Tuesday, April 12, 2016
Remember when. . .
The decline in Mass attendance and the drop in numbers for non-Roman parishes also began with Vatican II but were not simply due to the abandonment of Latin as the normative language of worship or to the introduction of revised forms of the liturgy. Yes, these did have a small part to play but the shift was more than merely a face on Sunday morning. It was a growing fear that what we believed may not be true or exclusively true, in any case. It was the willingness to insert doubt where confidence once lived. It was the shift not exclusive to worship in which the central focus was no longer of God alone but on self and the new found arena of personal choice, preference, and unashamed desire.
Rome has its folks who believe that it all happened when Latin and the EF Mass all but disappeared and for Lutherans (especially those of Missouri type) when TLH was replaced by new books or the whatever of the copier and the whim of the worship leader. Yes, these things did have an impact but they were mere reflections of other things happening within Christendom that shook the foundations of the faith and distanced the faithful from the confidence they once had in the questions and answers raised by the faith and answered by that faith. Just as Rome cannot be fixed by simply restoring the Latin and EF as normative for Sunday morning, neither can the LCMS be fixed by imposing the hymnal and a few thees and thous.
We live in an age of minimal catechesis. Too many of our people are only slightly schooled in the faith, in Scripture, and in the catechism. When asked the familiar questions, they have no answers except feelings, opinions, and doubts. When faced with Sunday morning, they wonder what is relevant about the structure of the Mass (which Lutherans preserve) or the Scriptures themselves. Sermons have for too long sought to do other things besides teach the faith and so they walk away disappointed if their interest has not been piqued by something new and different, their quest for relevance left unsatisfied with advice on how to have a better, happier, more successful life, and their personal preferences of style and music left unfulfilled. It is not a problem that can be solved by changing only what happens on Sunday morning. It is a crying need for certainty in the faith into which they have been catechized -- a lifelong catechesis that happens in overt words and in the more subtle realm of symbol and sign.
Our people are not really so different from the folks in the generations who went before (the folks who filled the churches on Sunday morning and whose sons filled the seminaries as well). We face the same grave questions about life and its meaning and purpose and death and its natural or unnatural end -- and, of course, what God has to say about it all. Yet that is precisely the problem. We live in a culture in which death is no longer the problem and meaning and purpose have shifted from the realm of God to pleasure. As long as our culture sees death as normal, natural, and is willing to settle for this brief life, Christ's death and resurrection are the answer to that which is no longer a big problem. Choice and abortion and even euthanasia are seen as the lesser evils than a life not well lived (that means filled with personally satisfying experiences). Having made peace with death as long it is prolonged until life is deemed not worth living, the focus is left to self, to pleasure, and to pursuit of desire. Even Christians have fallen into the trap of defining ourselves by our desires instead of God's creative purpose and intent (to which Christ has redeemed us and restored us).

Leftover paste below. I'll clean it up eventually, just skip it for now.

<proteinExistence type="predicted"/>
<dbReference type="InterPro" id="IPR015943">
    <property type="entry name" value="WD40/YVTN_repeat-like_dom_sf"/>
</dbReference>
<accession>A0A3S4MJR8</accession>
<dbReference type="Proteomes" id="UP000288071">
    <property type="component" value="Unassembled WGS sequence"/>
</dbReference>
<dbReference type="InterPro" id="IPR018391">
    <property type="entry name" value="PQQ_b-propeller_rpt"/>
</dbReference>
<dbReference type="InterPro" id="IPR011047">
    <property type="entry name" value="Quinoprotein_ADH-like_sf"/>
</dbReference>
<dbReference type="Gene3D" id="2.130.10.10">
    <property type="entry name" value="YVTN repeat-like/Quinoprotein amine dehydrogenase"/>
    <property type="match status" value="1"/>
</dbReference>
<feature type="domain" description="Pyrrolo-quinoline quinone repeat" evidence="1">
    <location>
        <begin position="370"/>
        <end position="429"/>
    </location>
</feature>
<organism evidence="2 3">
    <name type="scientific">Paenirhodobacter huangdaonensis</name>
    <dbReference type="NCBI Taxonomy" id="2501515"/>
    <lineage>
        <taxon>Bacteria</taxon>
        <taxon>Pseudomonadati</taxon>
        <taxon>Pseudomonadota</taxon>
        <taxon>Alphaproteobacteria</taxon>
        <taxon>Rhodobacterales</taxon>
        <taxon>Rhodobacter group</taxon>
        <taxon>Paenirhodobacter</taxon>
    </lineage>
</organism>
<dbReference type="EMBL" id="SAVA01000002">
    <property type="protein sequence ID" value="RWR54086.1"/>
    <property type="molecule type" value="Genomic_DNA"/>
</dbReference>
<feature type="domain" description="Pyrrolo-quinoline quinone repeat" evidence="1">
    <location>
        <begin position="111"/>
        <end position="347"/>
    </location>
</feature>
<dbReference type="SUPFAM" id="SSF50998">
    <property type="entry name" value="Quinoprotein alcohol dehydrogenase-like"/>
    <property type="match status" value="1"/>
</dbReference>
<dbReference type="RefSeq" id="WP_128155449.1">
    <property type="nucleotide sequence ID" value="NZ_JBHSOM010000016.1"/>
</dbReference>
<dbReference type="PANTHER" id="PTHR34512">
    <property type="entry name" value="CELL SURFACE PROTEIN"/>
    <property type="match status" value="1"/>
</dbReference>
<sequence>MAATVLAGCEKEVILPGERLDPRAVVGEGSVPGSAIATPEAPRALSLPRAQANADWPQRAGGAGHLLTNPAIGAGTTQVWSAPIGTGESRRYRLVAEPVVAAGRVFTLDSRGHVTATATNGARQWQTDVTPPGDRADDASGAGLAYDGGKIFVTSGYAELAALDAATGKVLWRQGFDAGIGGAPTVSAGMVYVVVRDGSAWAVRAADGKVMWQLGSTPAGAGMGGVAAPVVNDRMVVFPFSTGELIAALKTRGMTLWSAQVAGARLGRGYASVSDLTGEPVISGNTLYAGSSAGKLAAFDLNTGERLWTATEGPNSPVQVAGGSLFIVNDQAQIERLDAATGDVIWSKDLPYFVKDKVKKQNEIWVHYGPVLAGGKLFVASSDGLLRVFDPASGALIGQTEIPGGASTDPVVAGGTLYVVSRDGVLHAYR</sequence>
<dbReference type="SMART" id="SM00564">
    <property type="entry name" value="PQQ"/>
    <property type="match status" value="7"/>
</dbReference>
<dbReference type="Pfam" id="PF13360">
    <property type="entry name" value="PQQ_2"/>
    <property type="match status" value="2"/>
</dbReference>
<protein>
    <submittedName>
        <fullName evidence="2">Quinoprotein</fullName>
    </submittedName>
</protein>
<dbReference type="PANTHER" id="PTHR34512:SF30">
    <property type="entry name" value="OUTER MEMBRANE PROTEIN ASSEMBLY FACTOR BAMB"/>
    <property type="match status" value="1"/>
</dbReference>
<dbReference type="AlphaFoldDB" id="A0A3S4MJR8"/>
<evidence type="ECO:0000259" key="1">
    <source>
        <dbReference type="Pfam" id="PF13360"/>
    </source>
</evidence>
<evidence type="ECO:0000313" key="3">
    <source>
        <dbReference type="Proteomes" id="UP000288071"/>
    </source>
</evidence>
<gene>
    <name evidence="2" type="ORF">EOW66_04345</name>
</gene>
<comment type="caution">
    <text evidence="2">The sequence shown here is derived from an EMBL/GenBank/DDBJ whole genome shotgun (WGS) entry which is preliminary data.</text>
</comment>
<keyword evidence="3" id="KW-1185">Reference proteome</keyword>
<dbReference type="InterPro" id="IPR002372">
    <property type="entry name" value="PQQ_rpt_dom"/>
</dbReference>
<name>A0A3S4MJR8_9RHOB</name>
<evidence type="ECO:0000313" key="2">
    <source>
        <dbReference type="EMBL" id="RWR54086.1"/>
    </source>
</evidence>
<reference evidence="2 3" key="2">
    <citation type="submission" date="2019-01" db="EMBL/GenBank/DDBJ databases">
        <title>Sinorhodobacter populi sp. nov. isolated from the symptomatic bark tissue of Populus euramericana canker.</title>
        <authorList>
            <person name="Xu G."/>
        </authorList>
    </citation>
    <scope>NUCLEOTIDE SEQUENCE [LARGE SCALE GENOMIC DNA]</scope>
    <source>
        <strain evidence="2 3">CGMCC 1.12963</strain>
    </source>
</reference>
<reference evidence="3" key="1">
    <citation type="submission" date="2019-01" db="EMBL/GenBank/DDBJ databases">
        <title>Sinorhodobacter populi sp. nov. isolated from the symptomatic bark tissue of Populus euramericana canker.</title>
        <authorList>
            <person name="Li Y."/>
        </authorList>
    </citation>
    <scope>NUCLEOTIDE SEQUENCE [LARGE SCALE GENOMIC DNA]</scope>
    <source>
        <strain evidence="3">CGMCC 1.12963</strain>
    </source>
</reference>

The liturgical change is the result of a deeper change -- a focus on life instead of God, on self instead of Christ, and on desire instead of righteousness. We can change Sunday morning all we want to and it will make no difference unless we address the underlying issues of a life defined by pleasure and desire rather than creative purpose and intent and death that has become friendly instead of our enemy. What was once the strength of Lutheranism (and Rome) is that our people knew who we were, what we were here for, and found in the Divine Service (Mass) the liturgical expression of that faith. It was certainly not a perfect era nor was it without its own fallacies and faults that tried to obscure the Word and Sacraments. It is not our goal and purpose to repristinate another time or place but to do the faithful job of catechesis and liturgical leadership consistent with that catechesis that will bear fruit in the lives of the faithful living out their baptismal vocation of worship, witness, prayer, and mercy works. It will certainly help if architecturally and liturgically Sunday morning is consistent with this confession but changing the drapes and dinner table alone cannot undo the damage already done and restore our robust understanding of the Word and the vibrant life of faith lived around the font and table of the Lord.